A young man from Scotland being allocated an individual budget
that enabled him to buy an accordion and lessons, which
subsequently led to him being offered a place at the Glasgow School
of Music, is just one of the team's highlights from 2014.
When we asked the In Control team to reflect a little on the
past 12 months and what their highlights were, we weren't short of
responses, here's just a brief selection on what has made their
The young man mentioned above, attended special school all his
life. Enrolling in the Glasgow School of Music will be his first
experience of mainstream education. He's also just started
composing his own orchestral pieces of music - he's
Of course, there was also our 'Making the Future' event in April
which saw several hundred champions of change come together to
renew their personal and collective commitment to the rights of
disabled people and their own lives. Their shared vision was
perhaps best articulated in the words of Gavin Croft who said "I
want a life, not a service".
April's event took place amidst unprecedented and growing
pressure on public finances and evidence of councils 'talking the
talk' on personalisation and self-directed support while walking a
very different walk indeed it also came in the wake of some
influential people expressing genuine doubts about whether
self-directed support could be meaningful or survive at all in such
circumstances. Yet people's abiding mood at the event was to seek
to make hope possible rather than despair convincing.
The presentation from two mothers - Lynne Elwell and Nicola
Dalgarno from Partners in Policymaking was particularly emotive.
They spoke movingly about their experiences as mothers of disabled
children - separated by 40 years - but not by the hopes and dreams
they have had for their children, nor by the many challenges faced.
They quoted the Canadian disability rights activity Judith
"Ultimately our goal can be nothing less than total
transformation of our culture. Only when the most vulnerable of us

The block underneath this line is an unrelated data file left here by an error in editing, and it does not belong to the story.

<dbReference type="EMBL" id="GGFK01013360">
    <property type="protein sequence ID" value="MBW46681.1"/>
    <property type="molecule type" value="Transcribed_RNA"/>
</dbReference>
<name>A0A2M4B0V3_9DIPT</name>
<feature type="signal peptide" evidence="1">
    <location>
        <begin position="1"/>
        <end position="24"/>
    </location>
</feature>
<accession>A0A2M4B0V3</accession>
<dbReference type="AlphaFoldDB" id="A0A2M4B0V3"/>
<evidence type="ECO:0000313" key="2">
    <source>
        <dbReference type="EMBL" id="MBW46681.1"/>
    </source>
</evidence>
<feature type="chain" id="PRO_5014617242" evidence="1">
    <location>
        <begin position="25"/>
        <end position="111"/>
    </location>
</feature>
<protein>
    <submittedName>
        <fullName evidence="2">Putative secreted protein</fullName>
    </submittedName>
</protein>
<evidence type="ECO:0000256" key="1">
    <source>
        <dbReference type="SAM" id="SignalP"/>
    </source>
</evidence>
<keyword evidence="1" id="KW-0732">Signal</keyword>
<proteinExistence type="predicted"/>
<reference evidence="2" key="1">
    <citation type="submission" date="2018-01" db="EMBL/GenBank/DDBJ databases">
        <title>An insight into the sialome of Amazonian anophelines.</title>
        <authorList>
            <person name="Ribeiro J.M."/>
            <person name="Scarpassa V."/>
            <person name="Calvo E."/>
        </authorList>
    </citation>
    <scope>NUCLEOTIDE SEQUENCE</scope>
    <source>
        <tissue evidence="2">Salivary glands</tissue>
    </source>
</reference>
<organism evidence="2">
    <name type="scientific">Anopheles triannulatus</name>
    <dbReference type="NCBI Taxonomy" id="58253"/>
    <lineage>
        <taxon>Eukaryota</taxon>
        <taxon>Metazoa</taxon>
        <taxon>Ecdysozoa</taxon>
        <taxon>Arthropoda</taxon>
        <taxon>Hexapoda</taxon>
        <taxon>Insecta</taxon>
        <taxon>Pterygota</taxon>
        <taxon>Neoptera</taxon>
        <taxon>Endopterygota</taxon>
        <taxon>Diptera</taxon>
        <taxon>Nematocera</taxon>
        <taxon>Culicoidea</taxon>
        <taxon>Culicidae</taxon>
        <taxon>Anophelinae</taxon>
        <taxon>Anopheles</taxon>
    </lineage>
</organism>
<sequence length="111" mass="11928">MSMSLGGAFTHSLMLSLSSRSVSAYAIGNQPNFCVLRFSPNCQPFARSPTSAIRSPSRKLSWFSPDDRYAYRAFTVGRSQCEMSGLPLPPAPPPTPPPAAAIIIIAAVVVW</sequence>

is valued and appreciated for his or her gifts will everyone be
safe and supported to be a fulfilled person."
For a reminder of the day watch our slideshow.
This year we also launched Inclusive
Change which brings together In Control, Inclusive
Neighbourhoods, Inclusion North, Community Catalysts and Shared
Lives Plus. Under the banner of 'Inclusive Change' we will be
working together to support people and leaders to have new
conversations which can identify their area's strengths and
resources as well as its needs, and to pursue together the simple
goal of 'good lives in good places' rather than focusing solely on
And in our highlights how could we not mention the Care Act?
Personal budgets being brought into law for the first time is a
huge stride forward, and not just that but the formal guidance from
the Department of Health states that they should be delivered
according to the principles of self-directed support and links to
our 'seven steps'.
Despite all of the challenges of implementing personal budgets
properly which are linked to the continuing power of the
professional gift model and the awful consequences of local
government cuts - there is no going back - people will keep
chipping away to shift the power towards those using public
services and build different, more equal relationships with
professionals to get much better results all round. Enlightened
professionals will join this movement which reflects why they came
to be public servants in the first place.
Another big achievement for the team with regards to legislation
was seeing indicative funding for children, young people and
families get a clear mention in the Code of Practice enabling
families to know how much money is available before setting out the
detail of the support plan.
And how about more than
4,000 people sharing their views and experiences on what's
working and what's not with personal budgets and education health
and care plans across adult social services, health, children's
services and health? This collective voice - which now takes the
national data set for our Personal Outcomes Evaluation Tool (POET)
to more than 8,000 across all sectors creates the largest evidence
base to date on personal budgets and EHC plans giving us, councils,
clinical commissioning groups and others a very clear insight on
where efforts need to be focused in order to improve people's
experiences and outcomes.
We'll be publishing an annual review and forward look in the New
Year, which will also include more detail on the conversations and
ideas captured during Making the Future.